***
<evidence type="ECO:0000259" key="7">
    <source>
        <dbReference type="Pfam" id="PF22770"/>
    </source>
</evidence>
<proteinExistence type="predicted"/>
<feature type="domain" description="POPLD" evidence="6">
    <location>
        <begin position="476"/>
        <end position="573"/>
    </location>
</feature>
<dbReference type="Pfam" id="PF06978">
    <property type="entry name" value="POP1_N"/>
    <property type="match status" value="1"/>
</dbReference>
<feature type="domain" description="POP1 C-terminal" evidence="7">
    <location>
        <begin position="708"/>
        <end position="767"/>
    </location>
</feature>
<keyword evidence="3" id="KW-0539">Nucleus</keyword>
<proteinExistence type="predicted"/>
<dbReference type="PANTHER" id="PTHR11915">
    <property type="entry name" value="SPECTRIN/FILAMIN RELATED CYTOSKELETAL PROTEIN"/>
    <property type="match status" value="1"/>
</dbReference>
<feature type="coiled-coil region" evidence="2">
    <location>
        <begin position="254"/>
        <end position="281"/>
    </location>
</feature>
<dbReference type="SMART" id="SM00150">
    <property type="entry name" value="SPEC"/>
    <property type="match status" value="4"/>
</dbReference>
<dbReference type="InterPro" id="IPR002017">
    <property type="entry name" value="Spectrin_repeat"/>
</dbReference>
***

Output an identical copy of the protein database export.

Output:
<evidence type="ECO:0000259" key="7">
    <source>
        <dbReference type="Pfam" id="PF22770"/>
    </source>
</evidence>
<proteinExistence type="predicted"/>
<feature type="domain" description="POPLD" evidence="6">
    <location>
        <begin position="476"/>
        <end position="573"/>
    </location>
</feature>
<dbReference type="Pfam" id="PF06978">
    <property type="entry name" value="POP1_N"/>
    <property type="match status" value="1"/>
</dbReference>
<feature type="domain" description="POP1 C-terminal" evidence="7">
    <location>
        <begin position="708"/>
        <end position="767"/>
    </location>
</feature>
<keyword evidence="3" id="KW-0539">Nucleus</keyword>
<proteinExistence type="predicted"/>
<dbReference type="PANTHER" id="PTHR11915">
    <property type="entry name" value="SPECTRIN/FILAMIN RELATED CYTOSKELETAL PROTEIN"/>
    <property type="match status" value="1"/>
</dbReference>
<feature type="coiled-coil region" evidence="2">
    <location>
        <begin position="254"/>
        <end position="281"/>
    </location>
</feature>
<dbReference type="SMART" id="SM00150">
    <property type="entry name" value="SPEC"/>
    <property type="match status" value="4"/>
</dbReference>
<dbReference type="InterPro" id="IPR002017">
    <property type="entry name" value="Spectrin_repeat"/>
</dbReference>